Brusilov’s men were going to attack a very well defended line. Mines, some electric fences, barbed wire, well-dug trenches etc had all been built by the Austro-Hungarian forces there. However, Brusilov had used his time to produce very detailed maps and he had ordered his officers to study these maps in great detail. His advance trenches – dug for his men for the start of the campaign – were less than 100 metres from the Austro-Hungarian front lines. Because of the nature of the attack – all four armies attacking at the same time – Brusilov had no reserves to call on. In this sense, his attack was all-or-nothing.
Brusilov’s attack started on June 4th. Three of his four armies had great success. Precise artillery bombardments and surprise helped this. By June 8th, the Austrians were in full retreat. Brusilov’s main targets were Lutsk and Kovel. Archduke Joseph Ferdinand was celebrating his birthday at Lutsk and such was the accuracy of Russian artillery units on the city that he had to abandon these celebrations. However, Evert failed to start his attack on the 9th and Brusilov was told that the West Front would only start its attack on the 18th June. The Germans in the east, commanded by Luderndorff, managed to get together enough men to support the ailing Austrians in the southern sector and this all but doomed Brusilov’s offensive to failure.
Ironically, the success of the initial attack by Brusilov’s armies meant that they were to experience communication problems as they advanced so quickly west. As a result, Brusilov’s forces advanced on two lines within their sector that went in the opposite direction to the other, thus diminishing their effectiveness. Combined with Evert’s lack of action and the skill of Luderndorff as a commander, Brusilov faced major problems despite his early success.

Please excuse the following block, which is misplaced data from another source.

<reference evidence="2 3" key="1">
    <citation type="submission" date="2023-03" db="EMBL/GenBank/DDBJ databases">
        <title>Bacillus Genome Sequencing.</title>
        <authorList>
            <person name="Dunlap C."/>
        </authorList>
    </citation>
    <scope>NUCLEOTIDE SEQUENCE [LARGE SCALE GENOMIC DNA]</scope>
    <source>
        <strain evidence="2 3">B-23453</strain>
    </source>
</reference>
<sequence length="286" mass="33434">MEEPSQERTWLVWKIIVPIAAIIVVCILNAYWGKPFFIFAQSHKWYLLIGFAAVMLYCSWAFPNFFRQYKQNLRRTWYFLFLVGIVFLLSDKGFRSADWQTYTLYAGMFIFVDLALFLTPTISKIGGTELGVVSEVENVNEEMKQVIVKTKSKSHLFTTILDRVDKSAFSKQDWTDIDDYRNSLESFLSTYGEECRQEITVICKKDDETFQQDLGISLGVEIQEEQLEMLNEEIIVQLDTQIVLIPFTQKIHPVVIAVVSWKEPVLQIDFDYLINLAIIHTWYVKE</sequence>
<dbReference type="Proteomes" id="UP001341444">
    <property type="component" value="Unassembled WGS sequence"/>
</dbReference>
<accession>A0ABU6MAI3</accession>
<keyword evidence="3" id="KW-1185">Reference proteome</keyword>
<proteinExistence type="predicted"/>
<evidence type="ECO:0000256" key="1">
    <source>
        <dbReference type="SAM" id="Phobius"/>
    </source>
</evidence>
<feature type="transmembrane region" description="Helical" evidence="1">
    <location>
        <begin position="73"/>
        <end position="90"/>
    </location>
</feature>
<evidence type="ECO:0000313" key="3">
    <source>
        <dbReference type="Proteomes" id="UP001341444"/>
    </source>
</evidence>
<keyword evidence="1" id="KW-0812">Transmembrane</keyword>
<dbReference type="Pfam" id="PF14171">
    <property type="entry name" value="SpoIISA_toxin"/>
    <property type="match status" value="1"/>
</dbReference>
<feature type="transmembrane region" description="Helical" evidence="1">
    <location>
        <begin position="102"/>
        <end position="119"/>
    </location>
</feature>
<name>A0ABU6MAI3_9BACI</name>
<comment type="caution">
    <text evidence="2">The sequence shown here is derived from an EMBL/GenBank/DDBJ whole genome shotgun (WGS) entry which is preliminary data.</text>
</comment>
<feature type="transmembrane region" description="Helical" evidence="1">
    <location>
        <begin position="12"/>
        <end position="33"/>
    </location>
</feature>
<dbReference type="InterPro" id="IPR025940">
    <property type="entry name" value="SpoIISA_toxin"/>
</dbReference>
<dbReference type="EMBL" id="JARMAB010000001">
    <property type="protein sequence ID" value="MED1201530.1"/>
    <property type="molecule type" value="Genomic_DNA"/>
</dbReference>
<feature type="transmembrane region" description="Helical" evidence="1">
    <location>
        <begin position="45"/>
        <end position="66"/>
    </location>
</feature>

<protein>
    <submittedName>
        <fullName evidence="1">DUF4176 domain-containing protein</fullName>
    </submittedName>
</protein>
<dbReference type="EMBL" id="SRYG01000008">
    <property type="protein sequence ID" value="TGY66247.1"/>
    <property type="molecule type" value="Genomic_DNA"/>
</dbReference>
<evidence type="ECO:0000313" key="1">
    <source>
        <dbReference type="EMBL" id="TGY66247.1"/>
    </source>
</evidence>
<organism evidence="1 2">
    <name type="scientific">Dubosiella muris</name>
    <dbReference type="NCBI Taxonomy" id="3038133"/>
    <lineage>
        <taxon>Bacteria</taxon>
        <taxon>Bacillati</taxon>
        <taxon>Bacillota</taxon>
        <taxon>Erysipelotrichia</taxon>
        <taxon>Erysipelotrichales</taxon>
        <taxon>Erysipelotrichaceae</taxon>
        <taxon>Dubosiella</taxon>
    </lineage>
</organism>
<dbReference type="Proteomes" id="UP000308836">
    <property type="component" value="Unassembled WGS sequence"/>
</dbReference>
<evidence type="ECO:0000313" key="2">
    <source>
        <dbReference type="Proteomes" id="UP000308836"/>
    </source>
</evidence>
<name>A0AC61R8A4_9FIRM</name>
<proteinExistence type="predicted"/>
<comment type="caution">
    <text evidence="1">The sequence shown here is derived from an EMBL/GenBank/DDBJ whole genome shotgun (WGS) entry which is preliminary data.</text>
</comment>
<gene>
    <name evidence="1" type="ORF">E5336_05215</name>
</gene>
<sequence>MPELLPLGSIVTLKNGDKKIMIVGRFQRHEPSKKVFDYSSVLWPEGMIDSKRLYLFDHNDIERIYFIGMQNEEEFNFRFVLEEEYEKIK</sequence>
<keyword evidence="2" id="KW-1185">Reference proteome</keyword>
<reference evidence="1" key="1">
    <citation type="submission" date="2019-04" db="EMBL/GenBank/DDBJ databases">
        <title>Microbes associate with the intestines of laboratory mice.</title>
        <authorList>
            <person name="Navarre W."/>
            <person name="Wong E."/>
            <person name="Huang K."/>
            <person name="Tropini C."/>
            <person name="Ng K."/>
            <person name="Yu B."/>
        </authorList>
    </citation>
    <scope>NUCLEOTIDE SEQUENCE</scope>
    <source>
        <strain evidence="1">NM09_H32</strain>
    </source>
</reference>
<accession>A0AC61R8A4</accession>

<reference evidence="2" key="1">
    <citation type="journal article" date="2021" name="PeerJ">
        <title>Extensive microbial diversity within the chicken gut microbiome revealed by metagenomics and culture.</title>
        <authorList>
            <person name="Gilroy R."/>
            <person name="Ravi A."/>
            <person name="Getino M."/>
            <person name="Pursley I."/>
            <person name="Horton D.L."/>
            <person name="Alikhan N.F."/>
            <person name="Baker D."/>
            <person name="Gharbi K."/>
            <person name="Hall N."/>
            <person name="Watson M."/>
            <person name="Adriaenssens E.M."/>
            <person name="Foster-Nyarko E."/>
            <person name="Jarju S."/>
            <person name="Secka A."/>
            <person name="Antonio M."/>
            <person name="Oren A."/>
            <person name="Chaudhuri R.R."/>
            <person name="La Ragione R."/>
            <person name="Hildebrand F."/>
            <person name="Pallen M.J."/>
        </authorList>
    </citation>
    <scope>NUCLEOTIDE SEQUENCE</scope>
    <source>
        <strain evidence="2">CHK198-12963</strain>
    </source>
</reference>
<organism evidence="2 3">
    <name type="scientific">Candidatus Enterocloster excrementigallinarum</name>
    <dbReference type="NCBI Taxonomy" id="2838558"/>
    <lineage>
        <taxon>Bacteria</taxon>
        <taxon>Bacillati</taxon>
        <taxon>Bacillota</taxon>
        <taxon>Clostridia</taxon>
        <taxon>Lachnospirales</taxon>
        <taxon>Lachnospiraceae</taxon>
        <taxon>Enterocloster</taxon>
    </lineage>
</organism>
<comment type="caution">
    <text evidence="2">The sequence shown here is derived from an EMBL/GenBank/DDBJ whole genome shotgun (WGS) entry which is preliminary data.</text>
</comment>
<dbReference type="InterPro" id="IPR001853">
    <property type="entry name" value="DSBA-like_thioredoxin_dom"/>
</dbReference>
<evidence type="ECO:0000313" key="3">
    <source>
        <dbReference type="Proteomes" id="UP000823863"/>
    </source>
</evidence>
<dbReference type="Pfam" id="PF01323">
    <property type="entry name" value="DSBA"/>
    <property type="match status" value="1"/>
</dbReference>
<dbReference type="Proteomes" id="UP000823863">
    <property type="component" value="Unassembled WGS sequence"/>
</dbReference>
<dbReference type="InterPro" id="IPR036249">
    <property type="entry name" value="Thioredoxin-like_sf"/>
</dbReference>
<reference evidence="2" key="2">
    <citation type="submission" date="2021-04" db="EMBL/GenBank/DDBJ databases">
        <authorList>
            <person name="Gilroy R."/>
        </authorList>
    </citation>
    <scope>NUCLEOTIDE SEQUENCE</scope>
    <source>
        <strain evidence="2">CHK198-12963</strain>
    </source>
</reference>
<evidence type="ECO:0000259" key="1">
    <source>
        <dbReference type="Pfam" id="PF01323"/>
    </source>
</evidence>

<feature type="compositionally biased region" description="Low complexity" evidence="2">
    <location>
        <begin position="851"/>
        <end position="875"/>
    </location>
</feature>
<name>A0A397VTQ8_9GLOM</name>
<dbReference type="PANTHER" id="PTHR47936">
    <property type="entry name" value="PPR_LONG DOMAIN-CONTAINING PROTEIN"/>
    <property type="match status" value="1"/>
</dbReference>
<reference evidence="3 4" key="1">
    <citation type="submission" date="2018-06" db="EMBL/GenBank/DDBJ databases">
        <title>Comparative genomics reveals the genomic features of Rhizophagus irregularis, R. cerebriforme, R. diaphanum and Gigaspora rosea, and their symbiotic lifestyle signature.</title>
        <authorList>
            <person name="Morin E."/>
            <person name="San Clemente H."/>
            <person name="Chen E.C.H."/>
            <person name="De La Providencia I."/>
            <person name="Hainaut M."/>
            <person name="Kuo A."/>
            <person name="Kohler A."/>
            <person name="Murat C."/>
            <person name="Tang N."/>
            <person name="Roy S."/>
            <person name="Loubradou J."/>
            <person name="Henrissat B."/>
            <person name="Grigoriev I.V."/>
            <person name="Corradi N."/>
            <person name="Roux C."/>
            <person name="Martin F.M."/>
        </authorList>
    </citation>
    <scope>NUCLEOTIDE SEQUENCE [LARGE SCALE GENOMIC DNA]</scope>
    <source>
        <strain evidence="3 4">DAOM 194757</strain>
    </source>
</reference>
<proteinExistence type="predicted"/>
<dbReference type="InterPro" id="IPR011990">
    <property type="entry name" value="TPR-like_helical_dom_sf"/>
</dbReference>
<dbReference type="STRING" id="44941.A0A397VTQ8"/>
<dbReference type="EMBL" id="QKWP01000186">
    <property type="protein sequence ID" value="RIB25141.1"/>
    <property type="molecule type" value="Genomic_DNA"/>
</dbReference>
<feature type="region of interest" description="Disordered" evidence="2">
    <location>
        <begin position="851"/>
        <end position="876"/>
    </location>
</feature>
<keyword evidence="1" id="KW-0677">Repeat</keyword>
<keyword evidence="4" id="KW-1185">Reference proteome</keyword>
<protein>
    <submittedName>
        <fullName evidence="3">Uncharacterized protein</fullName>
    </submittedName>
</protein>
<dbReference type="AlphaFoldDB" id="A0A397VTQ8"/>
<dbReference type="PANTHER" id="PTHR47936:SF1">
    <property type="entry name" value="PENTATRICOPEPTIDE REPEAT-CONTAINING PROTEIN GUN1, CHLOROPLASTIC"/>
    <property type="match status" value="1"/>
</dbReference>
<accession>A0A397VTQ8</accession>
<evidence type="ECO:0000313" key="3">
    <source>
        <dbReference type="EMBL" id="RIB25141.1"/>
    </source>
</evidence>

Evert’s attack did not materialise. Instead, his men were transferred south and put at the disposal of Brusilov. This was exactly what Brusilov did not want as he knew that German intelligence would identify the movement of Evert’s men south and transfer their own men there. Because the Germans had a superior rail network within their area, they could move their men quicker than Evert could. Therefore, Brusilov found that he was facing experienced German troops that had been moved south in considerable numbers by Luderndorff. The spectacular advances west that Brusilov’s men had gained dried up and by August 10th it had come to a halt. By this date, the Russians had lost about 500,000 men and the Austrians 375,000 men.
The Brusilov Offensive – the only campaign in World War One named after an individual commander – came close to success but ultimately has to be deemed a failure in the sense that it did not achieve what it set out to achieve – the transfer of sufficient German troops from the Western Front to facilitate an Allied success at the Somme. However, its failure was not the result of Brusilov’s incompetence – the offensive nature of Brusilov’s military thinking was in stark contrast to the sterile defensive mentality of Evert. If Evert had committed his men to an attack in his sector, Luderndorff would not have been able to transfer his men south and Brusilov would have fought just the Austro-Hungarian forces in the south. In all probability, if Evert had played his part, the campaign in the east would have been very successful. The impact this might have had on the Somme is open to speculation, and in the sense of World War One is irrelevant as it did not happen. However, it could have been very significant and Brusilov’s name may well have been more well known that it is.